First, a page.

This concludes the Neon Art
series, whose life began as three vinyl LP releases
in 2012. Wisely, Pepper's widow, Laurie Pepper and co-producer Cheryl Pawelski decided to re-issue these performances on CD. Neon Art, Volume 1
and Neon Art, Volume 2
preceded Volume 3 in as many months.
The Neon Art
performances are not perfect artifacts of jazz music. They run long or are cut off short. There are screeches and honks, wrong notes and miscues. What it is, is honest
. By the times these pieces were recorded in 1981, Pepper was six years into his comeback and was reaching his zenith, his Gotterdammerung
of the jazz life. Recorded during his 1981 tour of Japan, where he was revered as a musical giant, Pepper was less than a year away from his end. His playing eclipsed that of his "dry ice" cool days in the 1950s. This was a wholly different musical animal that made this music. Driven, maniacal, ego-centric, Pepper was pushing all of the boundaries of his capabilities.
Pepper's quartet here is the same as in Volume 2
. Drummer Carl Burnette was present throughout most of Pepper's return. His favorite pianist, "Mr. Beautiful" George Cables
anchored the quartet with bassist David Williams
. This recording is made up of three lengthy performances: Pepper's "Make a List (Make a Wish)" the standard "Everything Happens to Me" and another Pepper original, "Arthur's Blues." For completeness, "Everything Happens to Me" is a perfect ballad vehicle for Pepper and he plays it sans the self-pity that characterized Bill Evans
' recordings of the same song (both Pepper and Evans sharing a common heroin addiction). Pepper exposes himself selflessly, even if he was not aware he was doing so. "Arthur's Blues" demonstrates the West Coast icon's capacity to capture this old style in ways dramatically different from Charlie Parker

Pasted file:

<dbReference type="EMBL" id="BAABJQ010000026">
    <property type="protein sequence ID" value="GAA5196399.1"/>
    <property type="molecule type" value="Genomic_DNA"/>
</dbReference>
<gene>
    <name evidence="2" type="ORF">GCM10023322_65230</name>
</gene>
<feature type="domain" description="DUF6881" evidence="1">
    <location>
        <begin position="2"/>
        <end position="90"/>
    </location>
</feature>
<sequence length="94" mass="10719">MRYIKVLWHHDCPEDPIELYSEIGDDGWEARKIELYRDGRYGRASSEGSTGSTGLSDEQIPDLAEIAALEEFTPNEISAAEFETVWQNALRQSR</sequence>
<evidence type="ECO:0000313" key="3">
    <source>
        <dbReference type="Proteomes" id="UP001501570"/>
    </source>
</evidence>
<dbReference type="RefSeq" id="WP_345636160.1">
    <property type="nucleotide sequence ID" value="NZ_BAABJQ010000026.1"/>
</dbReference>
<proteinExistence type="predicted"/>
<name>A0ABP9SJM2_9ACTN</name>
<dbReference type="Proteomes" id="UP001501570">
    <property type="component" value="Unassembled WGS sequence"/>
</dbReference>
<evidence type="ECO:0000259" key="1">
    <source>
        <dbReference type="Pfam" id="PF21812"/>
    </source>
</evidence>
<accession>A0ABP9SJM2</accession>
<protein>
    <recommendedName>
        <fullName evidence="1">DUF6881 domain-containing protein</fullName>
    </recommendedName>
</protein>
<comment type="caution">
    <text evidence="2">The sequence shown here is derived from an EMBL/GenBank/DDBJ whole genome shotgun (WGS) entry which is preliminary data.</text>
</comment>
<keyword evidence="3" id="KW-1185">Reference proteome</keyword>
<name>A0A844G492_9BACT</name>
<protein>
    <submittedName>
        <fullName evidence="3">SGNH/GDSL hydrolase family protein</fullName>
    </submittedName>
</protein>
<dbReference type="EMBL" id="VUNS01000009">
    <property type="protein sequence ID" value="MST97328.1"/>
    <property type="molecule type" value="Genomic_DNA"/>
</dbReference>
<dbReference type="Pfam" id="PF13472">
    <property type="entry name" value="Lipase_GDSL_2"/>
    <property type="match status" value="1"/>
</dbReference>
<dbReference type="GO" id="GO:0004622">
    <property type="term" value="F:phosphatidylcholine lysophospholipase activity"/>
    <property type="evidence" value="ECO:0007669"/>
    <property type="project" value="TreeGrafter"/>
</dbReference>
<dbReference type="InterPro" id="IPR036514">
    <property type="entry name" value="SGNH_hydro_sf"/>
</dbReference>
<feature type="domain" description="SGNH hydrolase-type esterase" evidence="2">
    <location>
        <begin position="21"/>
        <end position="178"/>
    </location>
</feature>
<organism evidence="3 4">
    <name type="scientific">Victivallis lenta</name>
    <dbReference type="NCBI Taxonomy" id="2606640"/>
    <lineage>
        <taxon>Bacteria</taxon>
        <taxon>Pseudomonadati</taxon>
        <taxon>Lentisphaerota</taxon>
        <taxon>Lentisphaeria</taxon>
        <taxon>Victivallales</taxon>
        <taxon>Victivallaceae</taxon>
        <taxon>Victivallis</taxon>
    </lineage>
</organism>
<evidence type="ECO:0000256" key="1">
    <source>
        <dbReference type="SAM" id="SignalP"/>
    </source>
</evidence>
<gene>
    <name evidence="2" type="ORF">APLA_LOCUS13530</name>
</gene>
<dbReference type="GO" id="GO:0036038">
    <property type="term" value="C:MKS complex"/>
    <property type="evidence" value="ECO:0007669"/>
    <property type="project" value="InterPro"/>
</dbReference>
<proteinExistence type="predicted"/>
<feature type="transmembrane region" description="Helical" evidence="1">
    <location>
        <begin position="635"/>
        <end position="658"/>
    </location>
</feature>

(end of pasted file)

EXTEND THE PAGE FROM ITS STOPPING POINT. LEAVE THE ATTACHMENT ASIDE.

. Pepper's blues are sophisticated and complicated. They build on the earthiness of Parker, creating country cathedrals of sound.
Central to this disc is Pepper's exceptional "Make a List (Make a Wish)." Like with Volume 2
, this performance offers a grand juxtaposition of two late Pepper rhythm sections. The definitive performance of "Make a List (Make a Wish)" was recorded at Croydon, England, May 14, 1981 with Belgian pianist Milcho Leviev
and bassist Bob Magnusson
. The comparison could not be more starkly opposed. The Volume 3
performance was recorded November 13, 1981, six months after the Croydon concert. The effect of Cables on Pepper was always great. Pepper loved Cables and Cables provided Pepper a safe place to improvise. Not so with Leviev. While Pepper loved Leviev, both me clashed like the iconoclasts they are. This difference is borne out in the performance of this piece.
In the spring of 1981, Pepper, with Cables and Williams, delivered a prim, almost Victorian performance of this complex and rewarding composition. It is precise, accurate and slightly stilted. Pepper raises the heat and twelve minutes in, everyone is warmed up. Pepper and Cables perform a soul-jazz chamber piece. What the Pepper-Leviev-Magnusson combination did was detonate a jazz atom bomb what could not possibly be understood without the Pepper-Cables-Williams performance. Clearly, the Croydon performance is superior with Magnusson's fat, elastic bass and Leviev's total disregard for Pepper's feeling. Where Cables petted Pepper, Leviev goosed him, grabbing his balls and giving a firm squeeze. The result was phenomenal. But it could not have been without what preceded it.